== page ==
While ‘phonological dyslexia’ is not an official type of dyslexia, when your child receives a diagnosis of dyslexia, you may be given information about a specific area of reading they have trouble with, such as phonological processing. Because each child with dyslexia can present with different symptoms, this ‘subtype’ can provide you with more information about what aspects of reading are particularly challenging for your child, and this can help target intervention.
Phonological dyslexia is one of those subtypes. It is important to remember that your child may have difficulty with more than one area of reading, not just phonology.
1. What is Phonological Dyslexia?
If you have heard the term phonological dyslexia, you can understand it as difficulty with the patterns of sounds, or phonological processing. Many children with dyslexia have some difficulty with phonological processing.
Children with difficulty with phonological processing can have trouble hearing the individual sounds in a word, separating different sounds, and manipulating those sounds. This can contribute to difficulties sounding out and spelling words,.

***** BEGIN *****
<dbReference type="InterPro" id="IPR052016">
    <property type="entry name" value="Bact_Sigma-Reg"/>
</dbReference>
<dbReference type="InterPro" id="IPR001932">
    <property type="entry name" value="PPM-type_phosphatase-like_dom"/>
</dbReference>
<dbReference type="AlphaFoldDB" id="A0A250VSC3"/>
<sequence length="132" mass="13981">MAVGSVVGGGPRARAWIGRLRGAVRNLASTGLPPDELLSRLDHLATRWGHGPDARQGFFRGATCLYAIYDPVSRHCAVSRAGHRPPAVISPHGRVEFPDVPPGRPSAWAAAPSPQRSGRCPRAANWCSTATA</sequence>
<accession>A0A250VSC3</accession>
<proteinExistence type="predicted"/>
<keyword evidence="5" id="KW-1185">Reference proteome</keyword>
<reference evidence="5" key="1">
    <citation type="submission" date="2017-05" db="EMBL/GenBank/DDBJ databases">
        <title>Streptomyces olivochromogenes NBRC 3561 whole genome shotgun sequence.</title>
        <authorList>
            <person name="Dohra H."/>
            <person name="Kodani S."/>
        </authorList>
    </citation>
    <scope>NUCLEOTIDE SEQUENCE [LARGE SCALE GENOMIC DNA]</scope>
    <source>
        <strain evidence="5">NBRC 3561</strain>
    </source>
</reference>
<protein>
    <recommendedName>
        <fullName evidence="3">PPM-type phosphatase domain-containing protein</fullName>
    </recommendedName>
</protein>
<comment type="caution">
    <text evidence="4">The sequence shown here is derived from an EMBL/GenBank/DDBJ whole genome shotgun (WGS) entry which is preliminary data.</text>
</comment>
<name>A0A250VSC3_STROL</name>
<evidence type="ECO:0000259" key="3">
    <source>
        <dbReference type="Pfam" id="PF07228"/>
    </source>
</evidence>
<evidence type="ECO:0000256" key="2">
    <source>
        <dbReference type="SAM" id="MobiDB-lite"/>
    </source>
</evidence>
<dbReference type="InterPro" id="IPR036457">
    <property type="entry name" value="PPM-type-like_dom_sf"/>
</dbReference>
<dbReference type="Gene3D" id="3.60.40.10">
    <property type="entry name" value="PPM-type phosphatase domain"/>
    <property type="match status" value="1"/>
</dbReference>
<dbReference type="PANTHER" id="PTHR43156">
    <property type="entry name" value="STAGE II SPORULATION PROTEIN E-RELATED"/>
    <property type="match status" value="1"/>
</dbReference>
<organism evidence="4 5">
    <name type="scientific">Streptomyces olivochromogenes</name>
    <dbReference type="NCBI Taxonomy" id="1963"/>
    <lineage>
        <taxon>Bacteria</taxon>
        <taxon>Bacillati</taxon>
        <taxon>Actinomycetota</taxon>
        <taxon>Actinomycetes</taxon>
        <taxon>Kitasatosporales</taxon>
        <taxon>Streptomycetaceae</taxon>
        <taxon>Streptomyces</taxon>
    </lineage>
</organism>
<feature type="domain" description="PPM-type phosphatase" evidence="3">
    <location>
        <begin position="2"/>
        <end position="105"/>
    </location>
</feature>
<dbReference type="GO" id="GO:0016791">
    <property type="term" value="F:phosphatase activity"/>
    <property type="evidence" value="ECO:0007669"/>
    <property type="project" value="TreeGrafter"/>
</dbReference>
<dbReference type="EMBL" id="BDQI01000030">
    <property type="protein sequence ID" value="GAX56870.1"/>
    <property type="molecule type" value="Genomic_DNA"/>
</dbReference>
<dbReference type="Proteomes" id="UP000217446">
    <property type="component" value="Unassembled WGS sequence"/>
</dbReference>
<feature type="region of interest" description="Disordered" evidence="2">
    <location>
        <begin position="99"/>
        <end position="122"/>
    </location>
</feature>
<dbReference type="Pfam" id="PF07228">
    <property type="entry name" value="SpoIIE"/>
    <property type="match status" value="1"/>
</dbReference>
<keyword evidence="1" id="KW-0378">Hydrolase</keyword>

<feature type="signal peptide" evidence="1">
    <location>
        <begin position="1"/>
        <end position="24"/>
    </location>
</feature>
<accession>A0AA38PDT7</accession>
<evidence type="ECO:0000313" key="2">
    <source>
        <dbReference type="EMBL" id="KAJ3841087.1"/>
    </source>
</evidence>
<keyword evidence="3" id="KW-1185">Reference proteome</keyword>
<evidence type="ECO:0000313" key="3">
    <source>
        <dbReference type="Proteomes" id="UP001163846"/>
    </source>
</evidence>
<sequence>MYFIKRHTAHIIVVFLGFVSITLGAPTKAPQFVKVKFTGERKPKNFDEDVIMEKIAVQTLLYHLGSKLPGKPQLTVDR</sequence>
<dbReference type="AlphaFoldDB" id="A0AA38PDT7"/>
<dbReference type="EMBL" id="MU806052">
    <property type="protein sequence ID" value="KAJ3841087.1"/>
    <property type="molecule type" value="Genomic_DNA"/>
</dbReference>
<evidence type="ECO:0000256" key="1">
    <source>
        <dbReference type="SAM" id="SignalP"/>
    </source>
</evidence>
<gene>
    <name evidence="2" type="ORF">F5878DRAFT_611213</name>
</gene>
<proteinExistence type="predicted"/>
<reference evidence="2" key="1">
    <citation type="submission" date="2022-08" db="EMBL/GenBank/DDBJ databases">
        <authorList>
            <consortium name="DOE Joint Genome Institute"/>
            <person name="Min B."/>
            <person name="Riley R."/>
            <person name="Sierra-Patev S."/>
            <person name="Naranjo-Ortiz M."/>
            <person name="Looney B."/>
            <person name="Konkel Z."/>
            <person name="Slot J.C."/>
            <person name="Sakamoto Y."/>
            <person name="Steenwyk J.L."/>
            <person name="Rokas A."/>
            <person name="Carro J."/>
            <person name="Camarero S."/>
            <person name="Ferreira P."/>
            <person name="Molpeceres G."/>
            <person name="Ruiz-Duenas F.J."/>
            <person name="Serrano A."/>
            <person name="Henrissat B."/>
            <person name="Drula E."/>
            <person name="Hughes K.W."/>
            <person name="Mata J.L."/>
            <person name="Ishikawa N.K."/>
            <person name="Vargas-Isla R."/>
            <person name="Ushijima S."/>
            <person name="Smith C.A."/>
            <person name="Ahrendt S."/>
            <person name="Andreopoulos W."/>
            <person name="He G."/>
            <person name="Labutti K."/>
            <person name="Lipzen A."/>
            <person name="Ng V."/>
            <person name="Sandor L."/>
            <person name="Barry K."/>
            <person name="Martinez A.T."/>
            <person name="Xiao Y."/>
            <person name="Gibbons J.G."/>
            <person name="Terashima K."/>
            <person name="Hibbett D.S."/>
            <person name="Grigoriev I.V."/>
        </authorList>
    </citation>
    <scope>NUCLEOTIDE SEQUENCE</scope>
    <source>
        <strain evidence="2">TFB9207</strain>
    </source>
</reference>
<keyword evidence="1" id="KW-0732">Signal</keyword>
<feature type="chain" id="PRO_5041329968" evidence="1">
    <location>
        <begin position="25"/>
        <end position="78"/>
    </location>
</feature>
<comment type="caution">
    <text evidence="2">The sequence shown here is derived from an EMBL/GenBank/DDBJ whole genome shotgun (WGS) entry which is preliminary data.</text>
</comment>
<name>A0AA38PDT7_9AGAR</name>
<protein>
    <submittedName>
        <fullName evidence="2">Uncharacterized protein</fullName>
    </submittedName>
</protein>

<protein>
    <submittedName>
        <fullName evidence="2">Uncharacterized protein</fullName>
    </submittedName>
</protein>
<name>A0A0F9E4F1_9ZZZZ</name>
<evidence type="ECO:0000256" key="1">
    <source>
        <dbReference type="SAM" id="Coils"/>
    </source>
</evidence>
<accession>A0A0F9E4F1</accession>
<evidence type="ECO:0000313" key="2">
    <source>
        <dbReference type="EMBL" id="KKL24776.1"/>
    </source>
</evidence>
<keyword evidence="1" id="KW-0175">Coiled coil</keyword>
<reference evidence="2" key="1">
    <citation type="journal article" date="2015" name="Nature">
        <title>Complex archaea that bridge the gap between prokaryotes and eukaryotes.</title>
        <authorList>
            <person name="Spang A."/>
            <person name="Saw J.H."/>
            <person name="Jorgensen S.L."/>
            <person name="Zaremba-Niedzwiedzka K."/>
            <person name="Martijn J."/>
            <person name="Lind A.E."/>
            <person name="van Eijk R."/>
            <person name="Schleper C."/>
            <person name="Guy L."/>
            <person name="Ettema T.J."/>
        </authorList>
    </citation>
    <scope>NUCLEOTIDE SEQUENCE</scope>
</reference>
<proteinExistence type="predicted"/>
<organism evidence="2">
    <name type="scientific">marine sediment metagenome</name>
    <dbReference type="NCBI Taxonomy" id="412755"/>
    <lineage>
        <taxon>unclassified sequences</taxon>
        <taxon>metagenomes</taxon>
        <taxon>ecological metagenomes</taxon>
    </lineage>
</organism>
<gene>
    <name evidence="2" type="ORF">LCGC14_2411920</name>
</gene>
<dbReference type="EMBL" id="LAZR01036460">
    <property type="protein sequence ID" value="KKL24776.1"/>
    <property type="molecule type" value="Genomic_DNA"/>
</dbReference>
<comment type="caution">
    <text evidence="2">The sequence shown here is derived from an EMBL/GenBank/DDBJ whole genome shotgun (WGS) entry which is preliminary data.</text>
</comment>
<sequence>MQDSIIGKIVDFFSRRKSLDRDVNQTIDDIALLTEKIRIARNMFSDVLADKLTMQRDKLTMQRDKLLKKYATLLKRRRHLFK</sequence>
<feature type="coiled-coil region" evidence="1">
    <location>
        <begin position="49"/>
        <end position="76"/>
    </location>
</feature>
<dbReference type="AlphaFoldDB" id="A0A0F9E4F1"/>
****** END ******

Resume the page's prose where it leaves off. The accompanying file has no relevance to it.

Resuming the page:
2. What causes Phonological Dyslexia?
Researchers have not determined one cause of dyslexia. We know that genetics plays a role, so your child may be more likely to have dyslexia if a family member has also been diagnosed. We also know that dyslexia is brain-based, meaning that it stems from a difference in how your child processes language and possibly phonological information.
3. Symptoms of Phonological Dyslexia
If you are wondering if your child has difficulty with phonological processing, you may observe your child has difficulty with the following skills. Note that these symptoms may vary according to your child’s age. Difficulty with:
- Connecting letters to their sounds: Knowing the letter ‘s’ makes the “sss” sound
- Breaking down words into syllables: Separating butterfly into bu-tter-fly.
- Identifying the first letter in a word: “mat” and “more” both start with ‘m’.
- Knowing how many individual sounds are in a word: that “dog” has three sounds in it (d, o, g).
- Replacing sounds in words.: trying to say “hat” without the ‘h’ sound.
- Blending sounds together to sound out a word.
- Breaking a word down into sounds in order to spell it.
Phonological processing is an important skill in order to read and spell because it allows us to understand the different patterns of sounds that make up a word and the letters that go with those patterns. LightSails’s Personalized Reader can help support your child with phonological processing by putting syllable dividers in words to help your child see and learn how words are broken up. Moreover, LightSail’s writing and fluency modules make learning these important phonological processing skills engaging and fun!
It’s not unusual for children with dyslexia to have trouble with phonological processing.
Fortunately, LightSail’s Personalized Reader is designed with these readers in mind!
Posted on 9.Sep.21 in Struggling Readers